Bird Droppings November 3, 2022
I still like the seagull book
As I get older, I feel seventy-three years and two days old today. Many years ago, as I drove my kids to school each morning, I would spin yarns of various Indian tribes and Great Grandpa Niper. Some were stories told to me by my father and are now being passed down to my children and soon to grandchildren. My youngest son would offer one of his lines back in the day, one of his favorite sayings relating to anything past his recollection. However, many years before the idea of the “New Age,” back when such books were often considered simply whimsical, a former test pilot and fighter pilot wrote a short book entitled Jonathan Livingston Seagull. Once upon a time, that line started so many stories in my day that perhaps it would be an excellent way to start today.
Richard Bach’s book was an easy read, a one-sitting book that was a best seller for several years in the 1970s. As I look back, maybe in my naiveté of the day, perhaps he opened the door for the many “new age” writers to come out of the woodwork, so to say. I recommend his book, and if you have not read it previously, try and borrow a copy or buy one and read it. A bit of advertising, Amazon has it discounted to five or six dollars; it is a simple story about a seagull who wants more than diving at fish. It is a fun read and relaxing.
“Argue for your limitations, and sure enough, they’re yours.” Richard Bach from Jonathan Livingston Seagull
As I read this quote for the first time in many years, I found it related to several current situations in our society, nation, and me. We often tend to limit ourselves by standards imposed or self-imposed by others and or work, school, church, or society. I have watched friends argue for their limitations, and guess what? That is where they end up. Rather than constantly reaching higher, people get so caught up in their limitations they flounder and wither away. In the book, the lead character Jonathan Livingston Seagull reaches for the sky and eventually gets it.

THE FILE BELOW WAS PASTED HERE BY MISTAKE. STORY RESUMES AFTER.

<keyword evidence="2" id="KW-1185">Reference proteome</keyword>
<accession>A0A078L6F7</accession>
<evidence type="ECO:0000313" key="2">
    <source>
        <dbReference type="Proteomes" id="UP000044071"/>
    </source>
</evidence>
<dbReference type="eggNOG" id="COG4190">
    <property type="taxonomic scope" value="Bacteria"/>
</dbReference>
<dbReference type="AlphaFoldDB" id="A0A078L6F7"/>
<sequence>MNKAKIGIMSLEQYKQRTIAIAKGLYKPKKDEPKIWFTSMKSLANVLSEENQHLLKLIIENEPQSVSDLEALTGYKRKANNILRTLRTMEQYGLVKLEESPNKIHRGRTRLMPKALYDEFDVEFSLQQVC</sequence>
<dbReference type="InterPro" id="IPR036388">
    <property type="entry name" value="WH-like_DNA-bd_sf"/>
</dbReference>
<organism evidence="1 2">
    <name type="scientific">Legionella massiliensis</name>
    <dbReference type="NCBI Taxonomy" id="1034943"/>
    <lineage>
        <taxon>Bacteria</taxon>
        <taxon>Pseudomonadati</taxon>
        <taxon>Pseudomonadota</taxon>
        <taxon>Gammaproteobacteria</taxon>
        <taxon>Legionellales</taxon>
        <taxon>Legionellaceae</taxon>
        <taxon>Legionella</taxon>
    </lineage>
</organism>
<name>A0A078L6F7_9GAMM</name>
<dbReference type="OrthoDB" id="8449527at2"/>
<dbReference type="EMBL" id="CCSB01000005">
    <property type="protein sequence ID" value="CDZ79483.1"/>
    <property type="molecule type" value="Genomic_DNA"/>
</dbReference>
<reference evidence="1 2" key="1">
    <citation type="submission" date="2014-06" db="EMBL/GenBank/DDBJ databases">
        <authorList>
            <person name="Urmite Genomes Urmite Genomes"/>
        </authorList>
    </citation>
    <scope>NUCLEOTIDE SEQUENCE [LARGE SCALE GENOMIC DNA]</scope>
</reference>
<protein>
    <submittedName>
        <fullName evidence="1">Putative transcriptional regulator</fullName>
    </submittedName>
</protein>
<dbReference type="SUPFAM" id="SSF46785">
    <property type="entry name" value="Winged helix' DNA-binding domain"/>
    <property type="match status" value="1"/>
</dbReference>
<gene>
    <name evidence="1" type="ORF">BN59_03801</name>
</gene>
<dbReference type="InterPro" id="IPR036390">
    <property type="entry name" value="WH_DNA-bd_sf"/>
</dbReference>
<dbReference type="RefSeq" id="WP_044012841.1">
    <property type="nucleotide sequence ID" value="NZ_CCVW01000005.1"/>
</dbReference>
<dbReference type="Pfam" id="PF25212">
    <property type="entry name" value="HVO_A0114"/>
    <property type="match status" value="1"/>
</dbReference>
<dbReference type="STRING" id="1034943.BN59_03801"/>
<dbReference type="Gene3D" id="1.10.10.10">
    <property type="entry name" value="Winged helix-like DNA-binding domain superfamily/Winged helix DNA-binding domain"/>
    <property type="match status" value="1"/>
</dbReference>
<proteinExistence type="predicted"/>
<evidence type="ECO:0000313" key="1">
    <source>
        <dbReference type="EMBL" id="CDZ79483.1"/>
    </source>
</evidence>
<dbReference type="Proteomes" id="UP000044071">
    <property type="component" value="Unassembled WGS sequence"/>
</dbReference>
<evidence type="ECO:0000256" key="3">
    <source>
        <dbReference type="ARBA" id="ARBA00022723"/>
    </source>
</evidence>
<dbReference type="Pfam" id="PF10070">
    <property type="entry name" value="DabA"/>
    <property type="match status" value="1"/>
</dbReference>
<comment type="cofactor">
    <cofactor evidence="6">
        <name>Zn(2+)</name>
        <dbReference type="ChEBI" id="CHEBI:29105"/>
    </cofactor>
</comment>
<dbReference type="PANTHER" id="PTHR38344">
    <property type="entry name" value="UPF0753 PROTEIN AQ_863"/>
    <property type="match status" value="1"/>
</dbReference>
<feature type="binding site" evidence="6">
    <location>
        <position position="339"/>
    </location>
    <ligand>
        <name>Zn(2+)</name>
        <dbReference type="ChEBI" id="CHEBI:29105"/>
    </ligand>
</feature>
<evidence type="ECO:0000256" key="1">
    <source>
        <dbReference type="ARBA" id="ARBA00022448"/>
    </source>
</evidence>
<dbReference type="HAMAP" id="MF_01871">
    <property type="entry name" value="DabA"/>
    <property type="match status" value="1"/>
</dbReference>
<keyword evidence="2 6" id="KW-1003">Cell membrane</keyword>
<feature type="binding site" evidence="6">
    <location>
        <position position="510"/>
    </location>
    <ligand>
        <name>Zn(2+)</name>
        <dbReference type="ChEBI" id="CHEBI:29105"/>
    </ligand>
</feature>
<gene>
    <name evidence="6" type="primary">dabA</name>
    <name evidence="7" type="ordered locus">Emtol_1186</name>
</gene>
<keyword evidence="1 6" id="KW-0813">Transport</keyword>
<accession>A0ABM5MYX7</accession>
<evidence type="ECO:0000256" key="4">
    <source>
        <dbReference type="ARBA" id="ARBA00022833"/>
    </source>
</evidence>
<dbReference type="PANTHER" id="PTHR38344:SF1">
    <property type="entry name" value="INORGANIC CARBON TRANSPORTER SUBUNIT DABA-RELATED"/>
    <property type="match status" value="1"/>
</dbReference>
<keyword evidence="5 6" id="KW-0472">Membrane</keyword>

“The more I want to get something done, the less I call it work.” Richard Bach from One
As much as I complain about something, it is not because I do not like doing it, but it is about fitting into my supposed rock-solid schedule. I recently spent a few hours learning a new software program formatting videos for a friend, layout, graphics, formatting, and using still photos to animate into a video. While, on the one hand, it was a pain, it gave me ideas for my teaching as well. It gave me practice at something I had not done in a few years, and I got to use my creativity and imagination; it did not work. As I looked through several books from Richard Bach, ideas and thoughts and several good quotes, but as I looked at this particular one for some of you younger folks, maybe it is not significant, but for old-timers like me, it makes sense:
“The simplest questions are the most profound.
Where were you born?
Where is your home?
Where are you going?
What are you doing?
Think about these once in a while and watch your answers change.”
Richard Bach from One